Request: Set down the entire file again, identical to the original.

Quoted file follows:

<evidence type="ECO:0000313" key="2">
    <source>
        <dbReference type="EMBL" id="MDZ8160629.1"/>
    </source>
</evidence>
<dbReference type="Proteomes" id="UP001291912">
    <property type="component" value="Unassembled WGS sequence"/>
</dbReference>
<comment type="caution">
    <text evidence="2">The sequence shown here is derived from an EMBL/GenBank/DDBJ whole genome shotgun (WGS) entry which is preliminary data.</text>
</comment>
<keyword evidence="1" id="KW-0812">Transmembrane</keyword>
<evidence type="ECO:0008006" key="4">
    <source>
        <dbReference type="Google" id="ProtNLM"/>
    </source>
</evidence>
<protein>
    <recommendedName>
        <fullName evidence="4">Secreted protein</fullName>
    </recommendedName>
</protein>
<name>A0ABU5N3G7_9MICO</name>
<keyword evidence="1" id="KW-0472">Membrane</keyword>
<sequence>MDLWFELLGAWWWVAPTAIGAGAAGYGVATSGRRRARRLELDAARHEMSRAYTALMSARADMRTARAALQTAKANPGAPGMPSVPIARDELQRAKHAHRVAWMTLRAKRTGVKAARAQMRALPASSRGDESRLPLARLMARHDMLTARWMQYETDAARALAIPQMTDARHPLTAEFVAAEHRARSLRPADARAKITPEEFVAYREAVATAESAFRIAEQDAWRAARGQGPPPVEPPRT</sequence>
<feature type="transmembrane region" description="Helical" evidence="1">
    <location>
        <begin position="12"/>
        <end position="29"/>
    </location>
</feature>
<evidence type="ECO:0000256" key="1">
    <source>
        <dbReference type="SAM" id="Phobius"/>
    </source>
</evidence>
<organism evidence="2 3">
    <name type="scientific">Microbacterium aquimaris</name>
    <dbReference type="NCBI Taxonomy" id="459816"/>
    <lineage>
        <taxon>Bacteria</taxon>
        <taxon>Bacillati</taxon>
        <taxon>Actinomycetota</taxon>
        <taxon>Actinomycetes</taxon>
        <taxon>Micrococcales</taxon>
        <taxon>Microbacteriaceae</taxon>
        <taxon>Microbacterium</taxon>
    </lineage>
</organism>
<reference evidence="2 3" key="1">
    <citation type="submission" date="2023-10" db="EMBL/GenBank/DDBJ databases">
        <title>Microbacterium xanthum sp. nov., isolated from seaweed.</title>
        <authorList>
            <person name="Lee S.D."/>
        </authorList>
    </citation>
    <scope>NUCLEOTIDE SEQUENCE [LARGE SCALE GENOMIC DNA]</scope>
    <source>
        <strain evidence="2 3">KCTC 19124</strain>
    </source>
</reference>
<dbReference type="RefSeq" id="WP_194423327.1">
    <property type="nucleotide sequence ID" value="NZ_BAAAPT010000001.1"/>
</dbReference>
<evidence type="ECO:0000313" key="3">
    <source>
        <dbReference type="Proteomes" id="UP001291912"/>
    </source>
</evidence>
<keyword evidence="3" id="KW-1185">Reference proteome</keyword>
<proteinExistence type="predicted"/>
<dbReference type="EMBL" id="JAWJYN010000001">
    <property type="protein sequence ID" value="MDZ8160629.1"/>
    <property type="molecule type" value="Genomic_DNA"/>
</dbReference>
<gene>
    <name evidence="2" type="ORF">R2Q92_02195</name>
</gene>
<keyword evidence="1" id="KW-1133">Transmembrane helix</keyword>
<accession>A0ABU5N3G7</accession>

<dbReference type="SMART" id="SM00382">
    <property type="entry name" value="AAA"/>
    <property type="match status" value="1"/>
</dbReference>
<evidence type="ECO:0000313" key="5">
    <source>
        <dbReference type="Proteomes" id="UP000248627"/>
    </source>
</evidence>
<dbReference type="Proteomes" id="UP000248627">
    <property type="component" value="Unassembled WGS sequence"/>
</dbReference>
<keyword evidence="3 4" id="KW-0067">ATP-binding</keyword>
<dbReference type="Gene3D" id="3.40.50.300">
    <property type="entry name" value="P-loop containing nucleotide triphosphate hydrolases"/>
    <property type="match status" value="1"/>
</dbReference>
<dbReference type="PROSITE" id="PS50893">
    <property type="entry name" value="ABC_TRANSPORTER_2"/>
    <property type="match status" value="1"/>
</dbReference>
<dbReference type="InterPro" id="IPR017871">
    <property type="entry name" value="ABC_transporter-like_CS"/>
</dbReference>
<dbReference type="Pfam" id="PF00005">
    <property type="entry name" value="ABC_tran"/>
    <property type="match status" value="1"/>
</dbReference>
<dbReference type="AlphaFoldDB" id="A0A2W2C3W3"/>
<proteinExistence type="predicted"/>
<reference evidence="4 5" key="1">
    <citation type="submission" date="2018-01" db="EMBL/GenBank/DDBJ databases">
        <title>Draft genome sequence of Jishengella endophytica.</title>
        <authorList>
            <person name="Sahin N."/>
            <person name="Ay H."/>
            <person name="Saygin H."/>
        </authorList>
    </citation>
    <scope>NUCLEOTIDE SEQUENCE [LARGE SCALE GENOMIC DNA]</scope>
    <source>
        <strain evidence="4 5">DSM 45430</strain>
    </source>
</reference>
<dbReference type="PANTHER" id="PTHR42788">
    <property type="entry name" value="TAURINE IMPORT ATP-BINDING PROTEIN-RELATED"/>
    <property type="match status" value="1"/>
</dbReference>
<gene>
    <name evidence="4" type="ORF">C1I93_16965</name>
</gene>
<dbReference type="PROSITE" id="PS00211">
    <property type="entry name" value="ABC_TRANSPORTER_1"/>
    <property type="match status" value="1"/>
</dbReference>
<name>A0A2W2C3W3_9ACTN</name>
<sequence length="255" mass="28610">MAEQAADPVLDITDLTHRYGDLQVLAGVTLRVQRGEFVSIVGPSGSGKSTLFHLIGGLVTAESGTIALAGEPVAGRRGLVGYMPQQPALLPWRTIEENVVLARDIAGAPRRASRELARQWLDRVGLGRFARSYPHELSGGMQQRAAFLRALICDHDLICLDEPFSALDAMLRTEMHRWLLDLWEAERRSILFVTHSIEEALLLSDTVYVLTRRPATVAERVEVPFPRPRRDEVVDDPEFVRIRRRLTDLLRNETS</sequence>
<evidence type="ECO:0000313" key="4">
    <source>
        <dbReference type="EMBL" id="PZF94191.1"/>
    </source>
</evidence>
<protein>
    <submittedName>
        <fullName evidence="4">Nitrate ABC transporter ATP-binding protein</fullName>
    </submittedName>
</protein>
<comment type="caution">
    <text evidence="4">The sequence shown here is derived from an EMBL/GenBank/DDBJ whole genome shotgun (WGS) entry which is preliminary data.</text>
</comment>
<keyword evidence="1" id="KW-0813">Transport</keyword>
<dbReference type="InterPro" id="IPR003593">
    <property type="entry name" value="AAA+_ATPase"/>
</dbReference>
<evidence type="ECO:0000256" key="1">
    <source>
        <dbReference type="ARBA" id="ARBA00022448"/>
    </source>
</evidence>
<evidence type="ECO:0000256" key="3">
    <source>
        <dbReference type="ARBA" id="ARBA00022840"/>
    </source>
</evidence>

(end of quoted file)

<evidence type="ECO:0000313" key="2">
    <source>
        <dbReference type="EMBL" id="MDZ8160629.1"/>
    </source>
</evidence>
<dbReference type="Proteomes" id="UP001291912">
    <property type="component" value="Unassembled WGS sequence"/>
</dbReference>
<comment type="caution">
    <text evidence="2">The sequence shown here is derived from an EMBL/GenBank/DDBJ whole genome shotgun (WGS) entry which is preliminary data.</text>
</comment>
<keyword evidence="1" id="KW-0812">Transmembrane</keyword>
<evidence type="ECO:0008006" key="4">
    <source>
        <dbReference type="Google" id="ProtNLM"/>
    </source>
</evidence>
<protein>
    <recommendedName>
        <fullName evidence="4">Secreted protein</fullName>
    </recommendedName>
</protein>
<name>A0ABU5N3G7_9MICO</name>
<keyword evidence="1" id="KW-0472">Membrane</keyword>
<sequence>MDLWFELLGAWWWVAPTAIGAGAAGYGVATSGRRRARRLELDAARHEMSRAYTALMSARADMRTARAALQTAKANPGAPGMPSVPIARDELQRAKHAHRVAWMTLRAKRTGVKAARAQMRALPASSRGDESRLPLARLMARHDMLTARWMQYETDAARALAIPQMTDARHPLTAEFVAAEHRARSLRPADARAKITPEEFVAYREAVATAESAFRIAEQDAWRAARGQGPPPVEPPRT</sequence>
<feature type="transmembrane region" description="Helical" evidence="1">
    <location>
        <begin position="12"/>
        <end position="29"/>
    </location>
</feature>
<evidence type="ECO:0000256" key="1">
    <source>
        <dbReference type="SAM" id="Phobius"/>
    </source>
</evidence>
<organism evidence="2 3">
    <name type="scientific">Microbacterium aquimaris</name>
    <dbReference type="NCBI Taxonomy" id="459816"/>
    <lineage>
        <taxon>Bacteria</taxon>
        <taxon>Bacillati</taxon>
        <taxon>Actinomycetota</taxon>
        <taxon>Actinomycetes</taxon>
        <taxon>Micrococcales</taxon>
        <taxon>Microbacteriaceae</taxon>
        <taxon>Microbacterium</taxon>
    </lineage>
</organism>
<reference evidence="2 3" key="1">
    <citation type="submission" date="2023-10" db="EMBL/GenBank/DDBJ databases">
        <title>Microbacterium xanthum sp. nov., isolated from seaweed.</title>
        <authorList>
            <person name="Lee S.D."/>
        </authorList>
    </citation>
    <scope>NUCLEOTIDE SEQUENCE [LARGE SCALE GENOMIC DNA]</scope>
    <source>
        <strain evidence="2 3">KCTC 19124</strain>
    </source>
</reference>
<dbReference type="RefSeq" id="WP_194423327.1">
    <property type="nucleotide sequence ID" value="NZ_BAAAPT010000001.1"/>
</dbReference>
<evidence type="ECO:0000313" key="3">
    <source>
        <dbReference type="Proteomes" id="UP001291912"/>
    </source>
</evidence>
<keyword evidence="3" id="KW-1185">Reference proteome</keyword>
<proteinExistence type="predicted"/>
<dbReference type="EMBL" id="JAWJYN010000001">
    <property type="protein sequence ID" value="MDZ8160629.1"/>
    <property type="molecule type" value="Genomic_DNA"/>
</dbReference>
<gene>
    <name evidence="2" type="ORF">R2Q92_02195</name>
</gene>
<keyword evidence="1" id="KW-1133">Transmembrane helix</keyword>
<accession>A0ABU5N3G7</accession>

<dbReference type="SMART" id="SM00382">
    <property type="entry name" value="AAA"/>
    <property type="match status" value="1"/>
</dbReference>
<evidence type="ECO:0000313" key="5">
    <source>
        <dbReference type="Proteomes" id="UP000248627"/>
    </source>
</evidence>
<dbReference type="Proteomes" id="UP000248627">
    <property type="component" value="Unassembled WGS sequence"/>
</dbReference>
<keyword evidence="3 4" id="KW-0067">ATP-binding</keyword>
<dbReference type="Gene3D" id="3.40.50.300">
    <property type="entry name" value="P-loop containing nucleotide triphosphate hydrolases"/>
    <property type="match status" value="1"/>
</dbReference>
<dbReference type="PROSITE" id="PS50893">
    <property type="entry name" value="ABC_TRANSPORTER_2"/>
    <property type="match status" value="1"/>
</dbReference>
<dbReference type="InterPro" id="IPR017871">
    <property type="entry name" value="ABC_transporter-like_CS"/>
</dbReference>
<dbReference type="Pfam" id="PF00005">
    <property type="entry name" value="ABC_tran"/>
    <property type="match status" value="1"/>
</dbReference>
<dbReference type="AlphaFoldDB" id="A0A2W2C3W3"/>
<proteinExistence type="predicted"/>
<reference evidence="4 5" key="1">
    <citation type="submission" date="2018-01" db="EMBL/GenBank/DDBJ databases">
        <title>Draft genome sequence of Jishengella endophytica.</title>
        <authorList>
            <person name="Sahin N."/>
            <person name="Ay H."/>
            <person name="Saygin H."/>
        </authorList>
    </citation>
    <scope>NUCLEOTIDE SEQUENCE [LARGE SCALE GENOMIC DNA]</scope>
    <source>
        <strain evidence="4 5">DSM 45430</strain>
    </source>
</reference>
<dbReference type="PANTHER" id="PTHR42788">
    <property type="entry name" value="TAURINE IMPORT ATP-BINDING PROTEIN-RELATED"/>
    <property type="match status" value="1"/>
</dbReference>
<gene>
    <name evidence="4" type="ORF">C1I93_16965</name>
</gene>
<dbReference type="PROSITE" id="PS00211">
    <property type="entry name" value="ABC_TRANSPORTER_1"/>
    <property type="match status" value="1"/>
</dbReference>
<name>A0A2W2C3W3_9ACTN</name>
<sequence length="255" mass="28610">MAEQAADPVLDITDLTHRYGDLQVLAGVTLRVQRGEFVSIVGPSGSGKSTLFHLIGGLVTAESGTIALAGEPVAGRRGLVGYMPQQPALLPWRTIEENVVLARDIAGAPRRASRELARQWLDRVGLGRFARSYPHELSGGMQQRAAFLRALICDHDLICLDEPFSALDAMLRTEMHRWLLDLWEAERRSILFVTHSIEEALLLSDTVYVLTRRPATVAERVEVPFPRPRRDEVVDDPEFVRIRRRLTDLLRNETS</sequence>
<evidence type="ECO:0000313" key="4">
    <source>
        <dbReference type="EMBL" id="PZF94191.1"/>
    </source>
</evidence>
<protein>
    <submittedName>
        <fullName evidence="4">Nitrate ABC transporter ATP-binding protein</fullName>
    </submittedName>
</protein>
<comment type="caution">
    <text evidence="4">The sequence shown here is derived from an EMBL/GenBank/DDBJ whole genome shotgun (WGS) entry which is preliminary data.</text>
</comment>
<keyword evidence="1" id="KW-0813">Transport</keyword>
<dbReference type="InterPro" id="IPR003593">
    <property type="entry name" value="AAA+_ATPase"/>
</dbReference>
<evidence type="ECO:0000256" key="1">
    <source>
        <dbReference type="ARBA" id="ARBA00022448"/>
    </source>
</evidence>
<evidence type="ECO:0000256" key="3">
    <source>
        <dbReference type="ARBA" id="ARBA00022840"/>
    </source>
</evidence>